Like with Hamlet, Cyrano, and King Kong, every generation puts its own stamp on Ebenezer Scrooge, even as the original endures bowdlerizing, Regietheater, pandering or, worst of all, embalming. Charles Dickens’ 1843 novella has been adapted in virtually every medium, beginning with the author’s own celebrated public readings and including more than two dozen for television and film. There’s a Muppet Christmas Carol, a Donald Duck Christmas Carol, a Mister Magoo Christmas Carol, a Jetsons’ Christmas Carol, a Barbie Christmas Carol, a Zombie Christmas Carol and an Ex-Hooker Christmas Carol, and those are just the Boomer era contributions. They join the film best, starring Alastair Sim and titled Scrooge, from 1954.
One of the worst, made for television 35 years ago, starred George C. Scott, one of the world’s great actors, slumming (though it is nearly saved by a mop-topped Roger Rees, who knew a thing or two about playing Dickens, as Scrooge’s indomitable nephew Fred). The Scott escutcheon is redeemed by Campbell Scott, son of George and Colleen Dewhurst and a formidable talent in his own right. You have a couple of months to watch as his Ebenezer transmutes from spiky, grumbling misanthropy to jolly good fellow, in the stage adaptation created by playwright Jack Thorne and director Matthew Warchus that’s settled into the Lyceum Theatre through New Year’s.
If you’re versed in the work of Warchus (Matilda, Groundhog Day, God of Carnage) and Thorne (Harry Potter and the Cursed Child, King Kong) you may rightly assume a certain schizoid quality to this story of a cranky old bastard’s redemption from malign penury when his dead partner arranges an intervention by the spirits of Christmases past, present and future.
The Lyceum has been transformed by designers Rob Howell (set and costumes) and Hugh Vanstone (lighting) into a gloomish crypt lit to a refulgent glow by glass lanterns, hundreds of them, hung throughout the theater and heaped in mounds at either side of the stage. That’s pretty much it as scenery goes, except for the wooden crates emblazoned “Marley & Scrooge” that are reconfigured as desks and files, and four black doorframes that pop up when necessary to define a space.
Upon entering the theater, we are met with music (by composer, orchestrator and arranger Christopher Nightingale) played by a lively onstage band, as the actors garbed in Victoriana wander through the audience tossing clementines and chocolate chip cookies to all takers. You may spot, among the cheerful greeters, Andrea Martin (who will play the Ghost of Christmas Past) and LaChanze (Christmas Present).
The story gets underway when the over-miked company gathers onstage to declaim Dickens’ famous opening words: “Marley was dead: to begin with.” Replacing Scrooge’s standard white nightshirt is a luxurious scarlet robe that’s seen better days, but other than that, the story unfolds as Dickens wrote it: Scrooge waxes irksome at the very idea of Christmas, slams the door on carolers asking for alms, and abuses his assistant, Bob Cratchit (Dashiell Eaves, not overdoing it in the frightened-mouse department).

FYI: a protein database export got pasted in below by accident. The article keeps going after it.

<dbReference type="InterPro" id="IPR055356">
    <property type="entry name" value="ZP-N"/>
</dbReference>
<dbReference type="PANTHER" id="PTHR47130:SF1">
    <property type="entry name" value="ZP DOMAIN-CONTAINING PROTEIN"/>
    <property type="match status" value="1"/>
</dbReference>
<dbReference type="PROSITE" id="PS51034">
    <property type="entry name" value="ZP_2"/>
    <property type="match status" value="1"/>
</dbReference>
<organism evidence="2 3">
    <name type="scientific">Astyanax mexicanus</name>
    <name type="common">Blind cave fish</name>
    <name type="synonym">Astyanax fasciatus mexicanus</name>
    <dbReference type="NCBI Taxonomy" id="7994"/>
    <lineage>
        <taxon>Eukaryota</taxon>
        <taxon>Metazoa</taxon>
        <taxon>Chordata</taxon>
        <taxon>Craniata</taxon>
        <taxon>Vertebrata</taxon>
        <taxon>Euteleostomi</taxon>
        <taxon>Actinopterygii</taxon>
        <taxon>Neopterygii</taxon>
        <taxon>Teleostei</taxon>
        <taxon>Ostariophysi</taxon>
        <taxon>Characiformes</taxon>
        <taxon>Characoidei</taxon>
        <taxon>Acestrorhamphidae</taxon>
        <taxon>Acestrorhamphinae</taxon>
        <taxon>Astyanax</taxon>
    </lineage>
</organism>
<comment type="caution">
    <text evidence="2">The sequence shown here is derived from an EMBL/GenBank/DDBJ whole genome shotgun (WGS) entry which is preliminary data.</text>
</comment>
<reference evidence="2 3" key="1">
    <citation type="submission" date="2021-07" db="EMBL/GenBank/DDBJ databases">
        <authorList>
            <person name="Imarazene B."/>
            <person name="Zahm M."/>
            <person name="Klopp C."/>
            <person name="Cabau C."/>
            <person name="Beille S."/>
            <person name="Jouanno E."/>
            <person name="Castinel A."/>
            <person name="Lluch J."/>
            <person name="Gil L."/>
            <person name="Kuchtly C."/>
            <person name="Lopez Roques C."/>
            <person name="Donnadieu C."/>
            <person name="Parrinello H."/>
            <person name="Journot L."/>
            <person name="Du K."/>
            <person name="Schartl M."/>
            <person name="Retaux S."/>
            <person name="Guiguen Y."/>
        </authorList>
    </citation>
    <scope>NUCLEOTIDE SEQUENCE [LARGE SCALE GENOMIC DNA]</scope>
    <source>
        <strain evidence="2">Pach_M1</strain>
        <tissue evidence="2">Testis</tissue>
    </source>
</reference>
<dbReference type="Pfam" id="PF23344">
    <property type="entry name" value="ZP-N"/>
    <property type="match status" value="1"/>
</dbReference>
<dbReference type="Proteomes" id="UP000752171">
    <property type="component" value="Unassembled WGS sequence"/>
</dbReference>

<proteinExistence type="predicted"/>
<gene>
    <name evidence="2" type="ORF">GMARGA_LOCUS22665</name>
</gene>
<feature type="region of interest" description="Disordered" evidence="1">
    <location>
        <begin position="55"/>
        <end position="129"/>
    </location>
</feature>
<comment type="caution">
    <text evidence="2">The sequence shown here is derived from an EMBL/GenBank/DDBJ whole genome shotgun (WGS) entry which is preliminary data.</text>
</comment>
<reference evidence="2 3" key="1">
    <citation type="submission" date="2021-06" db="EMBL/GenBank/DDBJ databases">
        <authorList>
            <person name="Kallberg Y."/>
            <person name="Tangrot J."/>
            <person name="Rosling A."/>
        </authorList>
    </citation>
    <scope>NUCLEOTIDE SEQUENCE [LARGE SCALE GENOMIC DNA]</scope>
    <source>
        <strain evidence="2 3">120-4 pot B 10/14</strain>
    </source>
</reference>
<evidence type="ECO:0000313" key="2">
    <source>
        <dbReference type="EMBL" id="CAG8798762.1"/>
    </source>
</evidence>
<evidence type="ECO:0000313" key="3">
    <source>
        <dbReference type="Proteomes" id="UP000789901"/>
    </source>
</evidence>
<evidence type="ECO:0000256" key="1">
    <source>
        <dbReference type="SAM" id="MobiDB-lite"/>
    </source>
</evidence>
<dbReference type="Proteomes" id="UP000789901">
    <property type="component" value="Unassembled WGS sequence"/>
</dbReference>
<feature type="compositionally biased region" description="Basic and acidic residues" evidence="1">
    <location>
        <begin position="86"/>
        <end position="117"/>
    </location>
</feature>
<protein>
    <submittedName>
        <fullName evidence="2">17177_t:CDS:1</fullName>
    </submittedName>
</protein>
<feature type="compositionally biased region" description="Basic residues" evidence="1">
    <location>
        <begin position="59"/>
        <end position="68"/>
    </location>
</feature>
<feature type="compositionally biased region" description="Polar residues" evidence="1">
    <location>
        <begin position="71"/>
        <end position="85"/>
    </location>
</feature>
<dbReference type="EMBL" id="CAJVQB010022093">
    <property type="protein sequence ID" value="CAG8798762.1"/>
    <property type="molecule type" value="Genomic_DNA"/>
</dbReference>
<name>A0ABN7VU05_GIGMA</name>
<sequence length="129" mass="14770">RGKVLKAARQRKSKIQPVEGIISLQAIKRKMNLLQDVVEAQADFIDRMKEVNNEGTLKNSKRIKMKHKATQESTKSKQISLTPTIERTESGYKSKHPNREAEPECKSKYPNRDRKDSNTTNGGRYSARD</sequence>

Once home, Scrooge is set upon by the ghost of Marley (Chris Hoch), dead these seven years but wandering the Heaviside Layer, having been as miserable a human as his partner, Marley has come to tell him he’d better pay attention to the three spirits that will follow, if he doesn’t want to end up in the same clanking Purgatory.
The first spirit on the scene is Christmas Past, with the agreeably laconic Martin berouged and looking as though she were on the lam from her Cirque-du-Soleily performance in Pippin. And here’s where purists may begin chewing their bangs, as Thorne takes odd liberties with the text. He gives young Scrooge (Dan Piering) and his sister Fan (Rachel Prather) an alcoholic abuser of a father (Hoch, doubling) who can’t pay his bills – meant, presumably, to explain Ebenezer’s later obsession with money.
Later, when he begins his apprenticeship, Scrooge’s employer Fezziwig (Evan Harrington) is a funeral director (huh?) whose daughter (Sarah Hunt) he falls in love with but declines to marry until he has made his fortune, by which time it’s too late.
Christmas Present leads Scrooge through town, passing by the house where Fred (Brandon Gill) and his family beckon him to join them, and then to the hovel where Cratchit and his wife (Erica Dorfler) make do with meager means and less food. Their children include the lame Tiny Tim, played at the performance I saw by the adorable and self-composed Sebastian Ortiz (whose Playbill bio boasts, “Watch out world, I have cerebral palsy but cerebral palsy doesn’t have me!”). London is scourged by empty storefronts and beggars in doorways that seem all too familiar. Inexplicably missing from this version is Dickens’ most haunting scene, Scrooge’s encounter with two near-naked children named, he is told, Ignorance and Want, whose parents are mankind and whose fate, if unaltered, is Doom.
A transformed Scrooge oversees a Christmas feast that begins at Fred’s and moves to the Cratchit household while bringing the entire theater into the action most amusingly, as fake snow falls all around us. Through it all, Campbell Scott has been gruff, spiky, grumpy and humor resistant without overdoing it. It’s an admirable performance, if not overly involving, at least until the end, which is a killer.
For my money, the best Christmas Carol (possibly after the Muppets) was the gloriously over-the-top 2003 musical version with a gorgeous score by Alan Menken and Lynn Ahrens, and book by Ahrens and Mike Ockrent. That aside, there’s talk of this production, an import from Warchus’ London-based Old Vic theater, becoming a perennial. That would be fine, but please, a little less smoke, and a lighter hand on the volume control.